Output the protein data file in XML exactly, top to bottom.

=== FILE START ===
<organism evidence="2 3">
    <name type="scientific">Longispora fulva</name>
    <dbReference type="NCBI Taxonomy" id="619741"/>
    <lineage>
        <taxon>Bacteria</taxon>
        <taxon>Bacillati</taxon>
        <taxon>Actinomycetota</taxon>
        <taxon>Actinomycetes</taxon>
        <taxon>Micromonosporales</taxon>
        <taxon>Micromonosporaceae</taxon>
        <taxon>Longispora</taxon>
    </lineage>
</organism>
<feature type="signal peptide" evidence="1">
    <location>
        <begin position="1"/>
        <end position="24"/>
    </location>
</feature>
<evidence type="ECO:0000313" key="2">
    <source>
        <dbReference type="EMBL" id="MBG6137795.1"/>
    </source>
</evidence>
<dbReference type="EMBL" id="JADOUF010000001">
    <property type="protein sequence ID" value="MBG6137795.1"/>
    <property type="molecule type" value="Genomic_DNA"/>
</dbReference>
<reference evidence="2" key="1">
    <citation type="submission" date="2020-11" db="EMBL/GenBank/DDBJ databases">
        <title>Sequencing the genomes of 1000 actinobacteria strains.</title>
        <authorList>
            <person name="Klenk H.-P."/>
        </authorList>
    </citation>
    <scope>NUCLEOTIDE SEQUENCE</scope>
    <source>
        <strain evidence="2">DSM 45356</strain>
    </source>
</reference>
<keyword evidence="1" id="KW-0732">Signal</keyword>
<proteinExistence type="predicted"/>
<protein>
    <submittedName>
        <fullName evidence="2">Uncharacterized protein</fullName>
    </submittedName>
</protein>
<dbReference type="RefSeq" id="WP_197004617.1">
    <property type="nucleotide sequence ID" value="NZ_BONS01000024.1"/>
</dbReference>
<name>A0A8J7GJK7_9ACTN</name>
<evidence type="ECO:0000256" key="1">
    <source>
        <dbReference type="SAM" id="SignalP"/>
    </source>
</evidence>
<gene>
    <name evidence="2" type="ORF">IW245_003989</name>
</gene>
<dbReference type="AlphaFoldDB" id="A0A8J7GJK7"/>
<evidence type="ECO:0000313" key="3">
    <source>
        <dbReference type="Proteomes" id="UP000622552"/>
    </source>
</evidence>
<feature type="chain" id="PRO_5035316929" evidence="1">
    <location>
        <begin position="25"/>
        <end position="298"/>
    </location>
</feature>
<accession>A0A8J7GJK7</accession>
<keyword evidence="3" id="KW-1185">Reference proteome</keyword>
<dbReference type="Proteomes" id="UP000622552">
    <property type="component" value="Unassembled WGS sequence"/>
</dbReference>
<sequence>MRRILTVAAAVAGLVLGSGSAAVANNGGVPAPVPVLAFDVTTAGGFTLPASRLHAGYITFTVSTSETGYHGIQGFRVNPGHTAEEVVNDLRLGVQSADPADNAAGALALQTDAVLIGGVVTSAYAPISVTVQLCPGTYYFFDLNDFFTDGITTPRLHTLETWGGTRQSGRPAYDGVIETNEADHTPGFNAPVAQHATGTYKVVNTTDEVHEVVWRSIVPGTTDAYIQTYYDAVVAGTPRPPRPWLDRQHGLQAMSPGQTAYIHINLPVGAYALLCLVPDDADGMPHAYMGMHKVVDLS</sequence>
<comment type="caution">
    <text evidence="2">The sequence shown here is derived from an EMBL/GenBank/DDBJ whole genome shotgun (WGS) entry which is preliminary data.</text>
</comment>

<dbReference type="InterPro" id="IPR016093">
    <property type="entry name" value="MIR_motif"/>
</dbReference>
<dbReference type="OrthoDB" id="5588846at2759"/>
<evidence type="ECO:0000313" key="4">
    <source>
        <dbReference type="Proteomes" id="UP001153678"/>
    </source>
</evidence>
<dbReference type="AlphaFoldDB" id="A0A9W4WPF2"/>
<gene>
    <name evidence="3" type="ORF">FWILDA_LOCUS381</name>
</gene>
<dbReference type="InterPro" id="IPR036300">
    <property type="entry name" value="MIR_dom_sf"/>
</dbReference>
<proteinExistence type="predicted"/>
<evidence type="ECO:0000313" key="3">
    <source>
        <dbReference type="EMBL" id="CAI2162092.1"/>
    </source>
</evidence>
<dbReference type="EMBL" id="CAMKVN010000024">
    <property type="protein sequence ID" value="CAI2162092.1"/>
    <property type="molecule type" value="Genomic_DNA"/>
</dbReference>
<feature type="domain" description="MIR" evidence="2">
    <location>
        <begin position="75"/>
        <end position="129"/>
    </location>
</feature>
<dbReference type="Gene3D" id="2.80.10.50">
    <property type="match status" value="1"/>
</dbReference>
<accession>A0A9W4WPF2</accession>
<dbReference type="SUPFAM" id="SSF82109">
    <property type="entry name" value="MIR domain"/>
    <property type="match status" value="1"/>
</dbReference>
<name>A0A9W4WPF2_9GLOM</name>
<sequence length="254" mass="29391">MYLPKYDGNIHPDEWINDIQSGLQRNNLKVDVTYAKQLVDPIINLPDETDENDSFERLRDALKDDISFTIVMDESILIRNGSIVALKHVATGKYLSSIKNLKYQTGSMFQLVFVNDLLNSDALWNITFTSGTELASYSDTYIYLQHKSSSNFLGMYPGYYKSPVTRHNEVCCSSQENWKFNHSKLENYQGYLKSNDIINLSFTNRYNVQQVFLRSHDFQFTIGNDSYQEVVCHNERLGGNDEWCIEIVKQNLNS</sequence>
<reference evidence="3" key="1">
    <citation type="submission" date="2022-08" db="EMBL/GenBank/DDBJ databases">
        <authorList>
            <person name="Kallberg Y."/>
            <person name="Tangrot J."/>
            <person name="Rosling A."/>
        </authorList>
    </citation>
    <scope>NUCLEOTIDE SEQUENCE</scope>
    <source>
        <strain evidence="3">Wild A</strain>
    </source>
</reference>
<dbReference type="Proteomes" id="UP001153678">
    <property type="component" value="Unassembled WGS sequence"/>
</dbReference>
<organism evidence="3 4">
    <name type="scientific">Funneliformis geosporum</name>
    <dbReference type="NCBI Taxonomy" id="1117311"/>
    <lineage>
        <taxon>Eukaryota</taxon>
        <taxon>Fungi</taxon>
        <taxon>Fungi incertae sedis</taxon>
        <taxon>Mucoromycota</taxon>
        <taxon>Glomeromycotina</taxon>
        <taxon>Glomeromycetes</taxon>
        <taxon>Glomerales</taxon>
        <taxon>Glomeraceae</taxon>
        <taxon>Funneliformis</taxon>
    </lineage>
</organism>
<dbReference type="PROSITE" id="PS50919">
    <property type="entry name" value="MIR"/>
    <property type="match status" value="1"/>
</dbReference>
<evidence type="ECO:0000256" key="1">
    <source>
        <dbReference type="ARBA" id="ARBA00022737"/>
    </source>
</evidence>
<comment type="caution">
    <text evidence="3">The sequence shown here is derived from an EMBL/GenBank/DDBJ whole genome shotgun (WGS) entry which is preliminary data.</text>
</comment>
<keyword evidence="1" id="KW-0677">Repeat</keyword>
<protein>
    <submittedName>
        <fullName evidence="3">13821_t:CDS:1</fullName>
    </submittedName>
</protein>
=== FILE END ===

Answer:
<organism evidence="2 3">
    <name type="scientific">Longispora fulva</name>
    <dbReference type="NCBI Taxonomy" id="619741"/>
    <lineage>
        <taxon>Bacteria</taxon>
        <taxon>Bacillati</taxon>
        <taxon>Actinomycetota</taxon>
        <taxon>Actinomycetes</taxon>
        <taxon>Micromonosporales</taxon>
        <taxon>Micromonosporaceae</taxon>
        <taxon>Longispora</taxon>
    </lineage>
</organism>
<feature type="signal peptide" evidence="1">
    <location>
        <begin position="1"/>
        <end position="24"/>
    </location>
</feature>
<evidence type="ECO:0000313" key="2">
    <source>
        <dbReference type="EMBL" id="MBG6137795.1"/>
    </source>
</evidence>
<dbReference type="EMBL" id="JADOUF010000001">
    <property type="protein sequence ID" value="MBG6137795.1"/>
    <property type="molecule type" value="Genomic_DNA"/>
</dbReference>
<reference evidence="2" key="1">
    <citation type="submission" date="2020-11" db="EMBL/GenBank/DDBJ databases">
        <title>Sequencing the genomes of 1000 actinobacteria strains.</title>
        <authorList>
            <person name="Klenk H.-P."/>
        </authorList>
    </citation>
    <scope>NUCLEOTIDE SEQUENCE</scope>
    <source>
        <strain evidence="2">DSM 45356</strain>
    </source>
</reference>
<keyword evidence="1" id="KW-0732">Signal</keyword>
<proteinExistence type="predicted"/>
<protein>
    <submittedName>
        <fullName evidence="2">Uncharacterized protein</fullName>
    </submittedName>
</protein>
<dbReference type="RefSeq" id="WP_197004617.1">
    <property type="nucleotide sequence ID" value="NZ_BONS01000024.1"/>
</dbReference>
<name>A0A8J7GJK7_9ACTN</name>
<evidence type="ECO:0000256" key="1">
    <source>
        <dbReference type="SAM" id="SignalP"/>
    </source>
</evidence>
<gene>
    <name evidence="2" type="ORF">IW245_003989</name>
</gene>
<dbReference type="AlphaFoldDB" id="A0A8J7GJK7"/>
<evidence type="ECO:0000313" key="3">
    <source>
        <dbReference type="Proteomes" id="UP000622552"/>
    </source>
</evidence>
<feature type="chain" id="PRO_5035316929" evidence="1">
    <location>
        <begin position="25"/>
        <end position="298"/>
    </location>
</feature>
<accession>A0A8J7GJK7</accession>
<keyword evidence="3" id="KW-1185">Reference proteome</keyword>
<dbReference type="Proteomes" id="UP000622552">
    <property type="component" value="Unassembled WGS sequence"/>
</dbReference>
<sequence>MRRILTVAAAVAGLVLGSGSAAVANNGGVPAPVPVLAFDVTTAGGFTLPASRLHAGYITFTVSTSETGYHGIQGFRVNPGHTAEEVVNDLRLGVQSADPADNAAGALALQTDAVLIGGVVTSAYAPISVTVQLCPGTYYFFDLNDFFTDGITTPRLHTLETWGGTRQSGRPAYDGVIETNEADHTPGFNAPVAQHATGTYKVVNTTDEVHEVVWRSIVPGTTDAYIQTYYDAVVAGTPRPPRPWLDRQHGLQAMSPGQTAYIHINLPVGAYALLCLVPDDADGMPHAYMGMHKVVDLS</sequence>
<comment type="caution">
    <text evidence="2">The sequence shown here is derived from an EMBL/GenBank/DDBJ whole genome shotgun (WGS) entry which is preliminary data.</text>
</comment>

<dbReference type="InterPro" id="IPR016093">
    <property type="entry name" value="MIR_motif"/>
</dbReference>
<dbReference type="OrthoDB" id="5588846at2759"/>
<evidence type="ECO:0000313" key="4">
    <source>
        <dbReference type="Proteomes" id="UP001153678"/>
    </source>
</evidence>
<dbReference type="AlphaFoldDB" id="A0A9W4WPF2"/>
<gene>
    <name evidence="3" type="ORF">FWILDA_LOCUS381</name>
</gene>
<dbReference type="InterPro" id="IPR036300">
    <property type="entry name" value="MIR_dom_sf"/>
</dbReference>
<proteinExistence type="predicted"/>
<evidence type="ECO:0000313" key="3">
    <source>
        <dbReference type="EMBL" id="CAI2162092.1"/>
    </source>
</evidence>
<dbReference type="EMBL" id="CAMKVN010000024">
    <property type="protein sequence ID" value="CAI2162092.1"/>
    <property type="molecule type" value="Genomic_DNA"/>
</dbReference>
<feature type="domain" description="MIR" evidence="2">
    <location>
        <begin position="75"/>
        <end position="129"/>
    </location>
</feature>
<dbReference type="Gene3D" id="2.80.10.50">
    <property type="match status" value="1"/>
</dbReference>
<accession>A0A9W4WPF2</accession>
<dbReference type="SUPFAM" id="SSF82109">
    <property type="entry name" value="MIR domain"/>
    <property type="match status" value="1"/>
</dbReference>
<name>A0A9W4WPF2_9GLOM</name>
<sequence length="254" mass="29391">MYLPKYDGNIHPDEWINDIQSGLQRNNLKVDVTYAKQLVDPIINLPDETDENDSFERLRDALKDDISFTIVMDESILIRNGSIVALKHVATGKYLSSIKNLKYQTGSMFQLVFVNDLLNSDALWNITFTSGTELASYSDTYIYLQHKSSSNFLGMYPGYYKSPVTRHNEVCCSSQENWKFNHSKLENYQGYLKSNDIINLSFTNRYNVQQVFLRSHDFQFTIGNDSYQEVVCHNERLGGNDEWCIEIVKQNLNS</sequence>
<reference evidence="3" key="1">
    <citation type="submission" date="2022-08" db="EMBL/GenBank/DDBJ databases">
        <authorList>
            <person name="Kallberg Y."/>
            <person name="Tangrot J."/>
            <person name="Rosling A."/>
        </authorList>
    </citation>
    <scope>NUCLEOTIDE SEQUENCE</scope>
    <source>
        <strain evidence="3">Wild A</strain>
    </source>
</reference>
<dbReference type="Proteomes" id="UP001153678">
    <property type="component" value="Unassembled WGS sequence"/>
</dbReference>
<organism evidence="3 4">
    <name type="scientific">Funneliformis geosporum</name>
    <dbReference type="NCBI Taxonomy" id="1117311"/>
    <lineage>
        <taxon>Eukaryota</taxon>
        <taxon>Fungi</taxon>
        <taxon>Fungi incertae sedis</taxon>
        <taxon>Mucoromycota</taxon>
        <taxon>Glomeromycotina</taxon>
        <taxon>Glomeromycetes</taxon>
        <taxon>Glomerales</taxon>
        <taxon>Glomeraceae</taxon>
        <taxon>Funneliformis</taxon>
    </lineage>
</organism>
<dbReference type="PROSITE" id="PS50919">
    <property type="entry name" value="MIR"/>
    <property type="match status" value="1"/>
</dbReference>
<evidence type="ECO:0000256" key="1">
    <source>
        <dbReference type="ARBA" id="ARBA00022737"/>
    </source>
</evidence>
<comment type="caution">
    <text evidence="3">The sequence shown here is derived from an EMBL/GenBank/DDBJ whole genome shotgun (WGS) entry which is preliminary data.</text>
</comment>
<keyword evidence="1" id="KW-0677">Repeat</keyword>
<protein>
    <submittedName>
        <fullName evidence="3">13821_t:CDS:1</fullName>
    </submittedName>
</protein>